In Mexico it is very traditional to prepare mole for birthdays, saint's days, the 12th of December (Virgen de Guadalupe), or some other special day of commemoration or simply whenever you want to.

Bon apetít!...Mmmmmm! It makes my mouth water!

Additional notes:

Don't add hot broth to the blender. Let it cool down to room temperature or it will affect the mix.

It is better to use pure “manteca” or pig lard but vegetable oil will do.

The chocolate sold under the brand names Abuelita (Nestle) and Ibarra comes in three ounce discs that contain sugar and cinnamon. You can substitute dark chocolate but then you have to adjust by adding sugar and cinamon. Abuelita and /or Ibarra can be found in most supermarkets in North America.

Most traditional moles except for “Mole Verde” or “Green Mole” of Oaxaca use chocolate. However, there is another similar sauce called “Pipian” that doesn't use chocolate. Instead of chocolate it uses about a half pound of roasted pumpkin or squash seeds after you remove the shells. By the way, it takes a LOT of pumpkin seeds to make that many "pepitas" which is what the inner seeds are called without the shell. Good luck!


GlorV1 said...

Mmmmm Mmmmmm Mmmmm. How mouth watering that mole looks and you know what, I have all the ingredients except for the chile mulato and I suppose I could find that somewhere. There's a Spanish store called Puebla not too far. I'll check it out for the mulato's. Thats a very authentic recipe and thank you for sharing. I will copy and paste or just try to print it out. Muchas gracias. By the way Bob, yaya's computer got a virus and konked out and thats why she hasn't been around. She'll be back soon. Have a great week.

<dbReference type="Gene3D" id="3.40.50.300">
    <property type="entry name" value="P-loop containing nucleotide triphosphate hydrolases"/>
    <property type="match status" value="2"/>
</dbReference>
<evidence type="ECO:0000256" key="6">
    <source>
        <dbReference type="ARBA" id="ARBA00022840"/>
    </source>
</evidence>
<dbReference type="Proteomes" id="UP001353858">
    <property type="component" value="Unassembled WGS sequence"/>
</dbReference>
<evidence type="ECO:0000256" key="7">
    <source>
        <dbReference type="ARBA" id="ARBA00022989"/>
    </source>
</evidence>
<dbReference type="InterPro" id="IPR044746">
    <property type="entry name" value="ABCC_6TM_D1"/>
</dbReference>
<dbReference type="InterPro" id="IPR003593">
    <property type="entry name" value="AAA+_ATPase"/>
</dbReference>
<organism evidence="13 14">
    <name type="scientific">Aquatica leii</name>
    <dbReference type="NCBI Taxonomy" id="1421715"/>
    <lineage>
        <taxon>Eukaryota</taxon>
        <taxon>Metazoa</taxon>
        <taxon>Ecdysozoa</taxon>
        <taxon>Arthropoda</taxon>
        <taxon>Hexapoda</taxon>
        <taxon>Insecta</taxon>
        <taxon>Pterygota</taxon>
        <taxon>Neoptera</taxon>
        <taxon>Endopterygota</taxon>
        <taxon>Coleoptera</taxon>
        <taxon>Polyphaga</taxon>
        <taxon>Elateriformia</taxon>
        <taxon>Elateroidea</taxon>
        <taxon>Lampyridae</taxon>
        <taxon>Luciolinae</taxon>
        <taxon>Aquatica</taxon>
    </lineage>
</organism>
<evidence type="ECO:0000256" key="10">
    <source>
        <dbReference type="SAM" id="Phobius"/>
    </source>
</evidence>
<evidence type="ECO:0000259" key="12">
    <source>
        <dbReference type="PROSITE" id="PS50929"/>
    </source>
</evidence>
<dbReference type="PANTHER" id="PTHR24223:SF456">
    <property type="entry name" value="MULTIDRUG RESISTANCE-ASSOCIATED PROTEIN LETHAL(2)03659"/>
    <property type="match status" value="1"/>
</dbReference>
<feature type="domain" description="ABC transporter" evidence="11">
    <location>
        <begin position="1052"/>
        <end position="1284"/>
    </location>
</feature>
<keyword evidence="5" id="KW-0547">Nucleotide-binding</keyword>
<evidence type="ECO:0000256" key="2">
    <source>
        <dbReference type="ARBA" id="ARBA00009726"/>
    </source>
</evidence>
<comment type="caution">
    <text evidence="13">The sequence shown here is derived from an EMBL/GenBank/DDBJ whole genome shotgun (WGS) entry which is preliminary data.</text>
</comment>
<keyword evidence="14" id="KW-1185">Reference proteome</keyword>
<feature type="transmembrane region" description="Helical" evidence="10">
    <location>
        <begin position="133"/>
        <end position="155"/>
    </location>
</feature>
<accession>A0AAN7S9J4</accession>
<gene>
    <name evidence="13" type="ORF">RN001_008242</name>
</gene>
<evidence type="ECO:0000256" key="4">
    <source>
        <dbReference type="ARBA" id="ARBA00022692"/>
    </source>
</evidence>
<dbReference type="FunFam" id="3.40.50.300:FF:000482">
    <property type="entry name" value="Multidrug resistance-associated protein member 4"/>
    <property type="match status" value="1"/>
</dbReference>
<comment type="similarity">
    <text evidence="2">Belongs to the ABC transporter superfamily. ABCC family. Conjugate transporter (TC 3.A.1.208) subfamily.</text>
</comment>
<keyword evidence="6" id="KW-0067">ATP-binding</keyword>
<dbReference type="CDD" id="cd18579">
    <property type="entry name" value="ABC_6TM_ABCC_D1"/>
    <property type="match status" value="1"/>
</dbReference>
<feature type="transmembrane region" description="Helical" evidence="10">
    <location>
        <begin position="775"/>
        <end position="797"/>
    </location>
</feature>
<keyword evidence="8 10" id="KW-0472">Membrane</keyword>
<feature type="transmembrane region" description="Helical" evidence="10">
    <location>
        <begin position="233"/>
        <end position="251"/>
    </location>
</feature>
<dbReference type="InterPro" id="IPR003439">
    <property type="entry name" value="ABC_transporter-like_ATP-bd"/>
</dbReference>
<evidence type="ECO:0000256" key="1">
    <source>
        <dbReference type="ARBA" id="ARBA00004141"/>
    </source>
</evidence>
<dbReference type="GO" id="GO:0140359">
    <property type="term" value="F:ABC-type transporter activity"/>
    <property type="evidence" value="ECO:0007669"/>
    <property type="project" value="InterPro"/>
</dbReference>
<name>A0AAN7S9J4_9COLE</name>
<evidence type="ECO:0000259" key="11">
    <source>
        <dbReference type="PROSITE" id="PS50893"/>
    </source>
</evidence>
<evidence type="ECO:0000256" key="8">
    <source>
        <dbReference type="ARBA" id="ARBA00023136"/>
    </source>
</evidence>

Anonymous said...

The first time I saw mole cooking I asked a friend, "Why are these Mexicans boiling mud?".. but I acquired a taste for it...some are spicy hyot and some are sweet & pungent...it's like Texas chili con carne..everybody has there own secret recipe.
Since I was a wedding,& special events photographer I got to eat a lot of mole...unfortunately I had reflux afterwards because 1... they always served it late at the reception, like about 9 or 10 PM...2.- if they used manteca (lard) its effect was more pronounced....cont get me wrong.. lard definitely makes it taste better but its not exactly healthy. 3.- they always served brandy (el Presidente) at these shindigs, then a piece of cake loaded with Chantilly icing... the combination of all these things added up to a death wish. I've learned to decline, large portions of these things...even if my wife tells me I'm rude to do so.
"Why is it everything I like is ..
illegai, immoral or fattening?".

Bob Mrotek said...

If you have any questions send me an e-mail and I will ask Carmelita for an answer. Thanks for the info about Yaya. I hope she is back online soon.

Bob Cox,
That is why Carmelita says to always ask for a bit of raw onion to eat with your mole and that way you won't get indigestion :)

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I was born and raised in Chicago, Illinois, U.S.A. I have been living in Mexico since January 6th, 1999. I am continually studying to improve my knowledge of the Spanish language and Mexican history and culture. I am also a student of Mandarin Chinese.